I’ve been thinking about this for some time actually, but I never made a journal about it. Now I’d like your thoughts on the matter.
To me, it seems that, since communication methods have become far easier, people have become judgemental. What do I mean by that? Let’s take the example of the Internet. How easier it is, nowadays, to give your opinion on a subject and have other people respond to you. It’s fast, it’s easy, but most of all, you can act the way you want because nobody knows who you are behind the computer screen. I can come up to you and call you a fucking whore and that I wish your mother gets AIDS, probably hurting you in the process, but why should I care? I don’t know you - I’ll never SEE your expression. You’ll respond, but do I need to care about your caps and misspelling because you’re so hurt by my comment that you can’t think properly? Not really.
A couple of months ago, a headline made international news: a woman who was in a subway in Europe (I think) accidently let her baby's carriage slip. The carriage fell on the tracks and was hit by the upcoming train. Luckily, the carriage saved the baby and the baby only came out with minor injuries such as bruises. In the video, you clearly see the distraught mother trying to catch the carriage, and then go in complete shock, with her hand sticking out when the train hit the carriage. It was a very heart wrenching video. Now it COULD be just me, but 20 years ago, if that headline had made the news, I know a lot of people who would have said “Thank god the baby was okay!” and “that poor mother! I wouldn’t have wanted to be in her place!”
But this isn’t 1990. This is 2010. Websites also spoke of the incident, but what you read in the responses weren’t compassion for the poor mother, or relief that the baby was okay. Instead, I read this disgusting mish-mash of hateful comments toward the mother. How bad of a mother she clearly was; how she left the carriage unattended; how she should not be allowed to keep the baby, etc… None of these people ever stopped to think that this was nothing but an accident. Accidents happen everyday and while they CAN be prevented, accidents are usually just that: accidents. They happen spontaneously, sometimes no matter how careful you are. Nobody stopped to think that maybe she HAD put the safety breaks on the carriage, but they failed. Nobody stopped to think that she couldn’t have guessed that looking for her ticket in her purse for three seconds could result in such a disaster. It’s not like she was a couple of inches from the track. But people on the internet, those people generally commenting on the incident, immediately pointed the finger at that awful mother without second thought. Why? Perhaps it made THEM feel better about themselves. It made them feel better to say “I’d NEVER be that careless!” But maybe, two, three, four days, weeks, months before, SHE saw a headline where some kid fell off a balcony because he had been left unattended. Perhaps SHE went on the internet and raged at how bad a mother that child’s mother had been with no further information on the incident, and how she’s NEVER be this careless herself. Well, oops?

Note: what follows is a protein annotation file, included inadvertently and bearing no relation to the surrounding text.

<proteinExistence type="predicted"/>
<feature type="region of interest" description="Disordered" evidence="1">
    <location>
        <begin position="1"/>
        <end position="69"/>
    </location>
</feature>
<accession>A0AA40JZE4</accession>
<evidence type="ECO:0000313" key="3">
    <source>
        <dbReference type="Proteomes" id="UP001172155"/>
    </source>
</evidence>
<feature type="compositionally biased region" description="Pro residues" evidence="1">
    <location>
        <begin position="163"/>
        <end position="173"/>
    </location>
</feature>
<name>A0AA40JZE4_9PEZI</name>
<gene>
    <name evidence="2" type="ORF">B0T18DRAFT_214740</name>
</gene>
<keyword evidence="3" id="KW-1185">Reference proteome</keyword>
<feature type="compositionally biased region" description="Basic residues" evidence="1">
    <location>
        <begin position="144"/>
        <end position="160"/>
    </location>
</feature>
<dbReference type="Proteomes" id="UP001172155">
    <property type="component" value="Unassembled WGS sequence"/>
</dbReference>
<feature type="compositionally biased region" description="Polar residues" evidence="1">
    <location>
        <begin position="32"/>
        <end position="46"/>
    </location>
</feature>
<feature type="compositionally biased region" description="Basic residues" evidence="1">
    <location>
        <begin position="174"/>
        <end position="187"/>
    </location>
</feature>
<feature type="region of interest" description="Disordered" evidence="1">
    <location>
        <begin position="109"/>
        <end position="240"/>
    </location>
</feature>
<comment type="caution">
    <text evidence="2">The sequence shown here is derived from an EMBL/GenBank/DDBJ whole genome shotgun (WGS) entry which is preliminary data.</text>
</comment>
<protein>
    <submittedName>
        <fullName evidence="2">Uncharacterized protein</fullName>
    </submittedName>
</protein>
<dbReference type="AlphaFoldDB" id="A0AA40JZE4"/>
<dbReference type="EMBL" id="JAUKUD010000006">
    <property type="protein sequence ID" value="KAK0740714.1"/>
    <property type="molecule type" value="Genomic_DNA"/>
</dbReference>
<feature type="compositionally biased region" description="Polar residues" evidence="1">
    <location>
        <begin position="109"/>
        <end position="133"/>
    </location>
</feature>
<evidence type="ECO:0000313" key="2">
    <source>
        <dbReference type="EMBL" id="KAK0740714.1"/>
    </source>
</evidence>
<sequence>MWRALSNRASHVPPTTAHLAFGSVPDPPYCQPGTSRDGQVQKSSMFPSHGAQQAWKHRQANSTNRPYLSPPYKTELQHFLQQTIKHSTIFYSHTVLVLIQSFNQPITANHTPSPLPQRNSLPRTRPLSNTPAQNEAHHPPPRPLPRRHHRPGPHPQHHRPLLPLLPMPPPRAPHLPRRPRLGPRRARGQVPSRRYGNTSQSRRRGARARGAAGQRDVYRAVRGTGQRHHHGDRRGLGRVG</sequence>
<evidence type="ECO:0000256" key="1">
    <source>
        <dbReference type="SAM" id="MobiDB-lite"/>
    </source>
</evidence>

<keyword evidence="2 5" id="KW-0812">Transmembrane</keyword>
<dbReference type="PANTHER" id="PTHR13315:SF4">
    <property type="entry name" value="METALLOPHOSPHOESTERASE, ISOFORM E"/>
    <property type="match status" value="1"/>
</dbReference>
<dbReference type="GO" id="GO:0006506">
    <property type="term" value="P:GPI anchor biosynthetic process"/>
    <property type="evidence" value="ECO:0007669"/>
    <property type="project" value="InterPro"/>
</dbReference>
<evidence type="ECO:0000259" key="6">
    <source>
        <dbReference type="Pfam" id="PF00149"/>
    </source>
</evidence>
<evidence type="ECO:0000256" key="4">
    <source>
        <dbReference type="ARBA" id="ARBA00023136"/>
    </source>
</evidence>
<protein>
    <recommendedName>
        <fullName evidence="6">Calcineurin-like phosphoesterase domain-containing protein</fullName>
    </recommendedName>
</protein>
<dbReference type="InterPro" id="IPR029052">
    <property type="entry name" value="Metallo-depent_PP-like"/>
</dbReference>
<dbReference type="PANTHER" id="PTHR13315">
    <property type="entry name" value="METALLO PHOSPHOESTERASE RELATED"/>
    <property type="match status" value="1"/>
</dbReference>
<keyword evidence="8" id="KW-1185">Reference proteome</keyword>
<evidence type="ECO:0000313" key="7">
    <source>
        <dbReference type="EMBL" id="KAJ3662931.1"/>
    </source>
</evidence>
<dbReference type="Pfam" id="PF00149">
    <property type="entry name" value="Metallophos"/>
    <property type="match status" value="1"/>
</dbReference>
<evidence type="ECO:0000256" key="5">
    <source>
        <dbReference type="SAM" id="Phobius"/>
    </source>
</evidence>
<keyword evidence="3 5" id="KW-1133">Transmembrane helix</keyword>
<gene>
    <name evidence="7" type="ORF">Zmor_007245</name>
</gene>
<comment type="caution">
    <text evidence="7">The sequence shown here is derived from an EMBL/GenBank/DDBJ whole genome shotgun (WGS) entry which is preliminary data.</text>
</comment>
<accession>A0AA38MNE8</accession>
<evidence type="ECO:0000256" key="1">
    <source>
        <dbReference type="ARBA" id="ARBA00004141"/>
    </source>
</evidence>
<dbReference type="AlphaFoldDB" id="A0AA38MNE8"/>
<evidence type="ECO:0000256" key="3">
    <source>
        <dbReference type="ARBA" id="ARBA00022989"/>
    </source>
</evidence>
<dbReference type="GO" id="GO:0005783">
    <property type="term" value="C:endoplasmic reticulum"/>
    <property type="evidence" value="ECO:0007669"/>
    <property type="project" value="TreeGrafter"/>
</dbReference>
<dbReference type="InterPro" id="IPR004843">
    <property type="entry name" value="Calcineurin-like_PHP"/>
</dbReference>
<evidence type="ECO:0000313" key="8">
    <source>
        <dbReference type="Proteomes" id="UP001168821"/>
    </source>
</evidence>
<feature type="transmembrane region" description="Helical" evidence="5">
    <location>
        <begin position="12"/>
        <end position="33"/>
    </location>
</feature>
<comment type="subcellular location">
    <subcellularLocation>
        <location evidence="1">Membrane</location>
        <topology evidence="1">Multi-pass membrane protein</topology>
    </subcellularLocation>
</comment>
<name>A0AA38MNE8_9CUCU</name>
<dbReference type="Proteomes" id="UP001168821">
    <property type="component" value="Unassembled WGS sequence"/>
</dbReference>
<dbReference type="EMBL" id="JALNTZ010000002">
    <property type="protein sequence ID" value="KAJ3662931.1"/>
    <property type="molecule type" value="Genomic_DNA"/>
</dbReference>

See my point?
People have become so judgemental; putting everyone down to make themselves feel better. While it’s a habit that has been going on since the beginning of mankind, it’s far worst nowadays because it’s so easy to hide behind a computer screen to insult and put down others. Nobody really knows who you are after all. My name isn’t really Maria – some of you know that. Your name is probably not Momobear3567 either. It’s too easy to hurt others and then just wash your hands from any guilt because you’ll never see that person on the other side of the screen look hurt or cry.
I’m just curious to see your point on this.
P.S. I didn't really follow the train story that much further after. Maybe she WAS accused of negligence, but know that I only used that example to prove my point.